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Iran and Syria work together developing deadly WMDs to wipe out USA

19.09.2007
 
Iran and Syria work together developing deadly WMDs to wipe out USA

Proof of cooperation between Iran and Syria in the proliferation and development of weapons of mass destruction was brought to light Monday in a Jane's Defence Weekly report that dozens of Iranian engineers and 15 Syrian officers were killed in a July 23 accident in Syria.

According to the report, cited by Channel 10, the joint Syrian-Iranian team was attempting to mount a chemical warhead on a Scud missile when the explosion occurred, spreading lethal chemical agents, including sarin nerve gas.

Reports of the accident were circulated at the time; however, no details were released by the Syrian government, and there were no hints of an Iranian connection.

The report comes on the heels of criticism leveled by the Syrians at the United States, accusing it of spreading "false" claims of Syrian nuclear activity and cooperation with North Korea to excuse an alleged Israeli air incursion over the country this month.

According to globalsecurity.org, Syria is not a signatory of either the Chemical Weapons Convention (CWC), - an international agreement banning the production, stockpiling or use of chemical weapons - or the Comprehensive Nuclear Test Ban Treaty (CTBT).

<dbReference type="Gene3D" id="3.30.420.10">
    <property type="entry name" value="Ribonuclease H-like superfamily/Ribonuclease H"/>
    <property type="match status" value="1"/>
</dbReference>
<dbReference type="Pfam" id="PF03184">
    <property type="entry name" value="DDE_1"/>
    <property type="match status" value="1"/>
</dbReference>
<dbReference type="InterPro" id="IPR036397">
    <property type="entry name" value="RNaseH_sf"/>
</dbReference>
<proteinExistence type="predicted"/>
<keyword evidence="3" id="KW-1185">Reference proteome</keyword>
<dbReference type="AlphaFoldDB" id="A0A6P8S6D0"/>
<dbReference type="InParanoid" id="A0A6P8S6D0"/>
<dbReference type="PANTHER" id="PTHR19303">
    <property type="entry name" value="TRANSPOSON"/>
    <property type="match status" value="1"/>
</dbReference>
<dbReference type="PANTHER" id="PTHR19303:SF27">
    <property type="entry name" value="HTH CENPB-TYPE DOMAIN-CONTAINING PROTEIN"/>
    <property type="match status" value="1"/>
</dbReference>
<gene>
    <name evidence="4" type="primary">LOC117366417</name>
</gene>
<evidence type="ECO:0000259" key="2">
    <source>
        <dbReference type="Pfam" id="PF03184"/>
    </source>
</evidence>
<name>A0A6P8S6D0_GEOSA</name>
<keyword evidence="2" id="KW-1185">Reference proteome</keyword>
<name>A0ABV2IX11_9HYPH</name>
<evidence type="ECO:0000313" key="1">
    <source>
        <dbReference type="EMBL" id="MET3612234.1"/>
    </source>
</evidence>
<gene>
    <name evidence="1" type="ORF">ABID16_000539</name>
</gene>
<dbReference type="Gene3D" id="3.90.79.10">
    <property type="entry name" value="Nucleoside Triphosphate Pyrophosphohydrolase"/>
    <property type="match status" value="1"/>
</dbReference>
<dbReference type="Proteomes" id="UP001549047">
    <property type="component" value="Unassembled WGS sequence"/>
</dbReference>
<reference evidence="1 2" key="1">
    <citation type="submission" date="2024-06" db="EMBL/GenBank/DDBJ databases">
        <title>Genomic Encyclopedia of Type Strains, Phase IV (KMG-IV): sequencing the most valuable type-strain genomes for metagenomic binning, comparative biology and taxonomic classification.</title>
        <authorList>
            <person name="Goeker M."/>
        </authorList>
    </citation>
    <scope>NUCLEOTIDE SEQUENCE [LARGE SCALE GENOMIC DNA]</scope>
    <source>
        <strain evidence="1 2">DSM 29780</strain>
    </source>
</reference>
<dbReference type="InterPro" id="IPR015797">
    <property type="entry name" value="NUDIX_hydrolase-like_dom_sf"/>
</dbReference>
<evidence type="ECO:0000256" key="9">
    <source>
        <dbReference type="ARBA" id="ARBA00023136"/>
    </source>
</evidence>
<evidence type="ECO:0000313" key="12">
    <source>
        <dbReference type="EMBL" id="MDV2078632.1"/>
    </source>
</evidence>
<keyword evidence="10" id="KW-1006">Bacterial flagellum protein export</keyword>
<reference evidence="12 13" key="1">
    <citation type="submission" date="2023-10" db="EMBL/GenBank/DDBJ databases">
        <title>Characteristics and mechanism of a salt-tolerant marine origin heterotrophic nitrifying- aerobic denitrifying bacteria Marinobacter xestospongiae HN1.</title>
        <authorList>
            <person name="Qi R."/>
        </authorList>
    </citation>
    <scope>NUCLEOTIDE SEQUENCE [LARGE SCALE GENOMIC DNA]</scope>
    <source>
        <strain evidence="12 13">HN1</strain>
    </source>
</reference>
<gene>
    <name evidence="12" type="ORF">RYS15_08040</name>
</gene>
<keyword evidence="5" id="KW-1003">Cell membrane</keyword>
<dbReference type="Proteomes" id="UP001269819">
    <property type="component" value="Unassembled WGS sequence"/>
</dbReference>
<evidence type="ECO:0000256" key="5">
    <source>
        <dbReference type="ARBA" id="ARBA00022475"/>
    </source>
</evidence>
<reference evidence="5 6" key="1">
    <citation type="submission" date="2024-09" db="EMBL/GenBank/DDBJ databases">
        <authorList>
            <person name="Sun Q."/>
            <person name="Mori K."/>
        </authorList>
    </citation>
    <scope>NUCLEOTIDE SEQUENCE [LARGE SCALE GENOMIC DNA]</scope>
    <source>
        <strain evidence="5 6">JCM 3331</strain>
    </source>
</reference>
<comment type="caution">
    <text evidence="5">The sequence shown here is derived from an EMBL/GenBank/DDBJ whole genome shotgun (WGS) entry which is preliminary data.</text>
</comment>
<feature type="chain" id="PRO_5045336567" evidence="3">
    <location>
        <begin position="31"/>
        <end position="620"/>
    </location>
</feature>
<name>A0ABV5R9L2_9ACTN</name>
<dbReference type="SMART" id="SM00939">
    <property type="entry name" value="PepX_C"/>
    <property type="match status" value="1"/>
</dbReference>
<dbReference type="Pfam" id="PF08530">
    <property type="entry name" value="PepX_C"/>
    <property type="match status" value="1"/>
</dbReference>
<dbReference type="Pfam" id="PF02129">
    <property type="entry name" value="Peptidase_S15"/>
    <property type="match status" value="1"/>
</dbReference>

Syria began developing chemical weapons in 1973, just before the Yom Kipper War. Globalsecurity.org cites the country as having one of the most advanced chemical weapons programs in the Middle East, JPost.com reports.

According to the British magazine, the facility where the accident took place was built as part of a cooperation agreement signed between Syria and Iran in 2005. The joint activity included technological supply and assistance from Syria to Iran.

A Western diplomatic source reported in the past that in exchange, Tehran was providing Damascus with means that would enable it to independently produce chemical weapons, including help in planning and building facilities and carrying out chemical weapons experiments in a number of locations. According to the source, the cost of the project was estimated at millions of dollars.

Syria is currently in the midst of a PR battle aimed at denying the allegations that it has nuclear ties with Iran and North Korea. On Tuesday, Syrian Expatriate Affairs Minister Bussaina Shaaban said that the allegations of nuclear cooperation between Syria and North Korea which led to the reported Israeli overflight were "an orchestra of lies".

In an interview with the Iranian Fars news agency, the minister denied reports in Israeli and American media that suggested Pyongyang was helping Damascus build a nuclear installation in the country and said that "Syria maintains the right to respond when and where it sees fit."

Source: agencies

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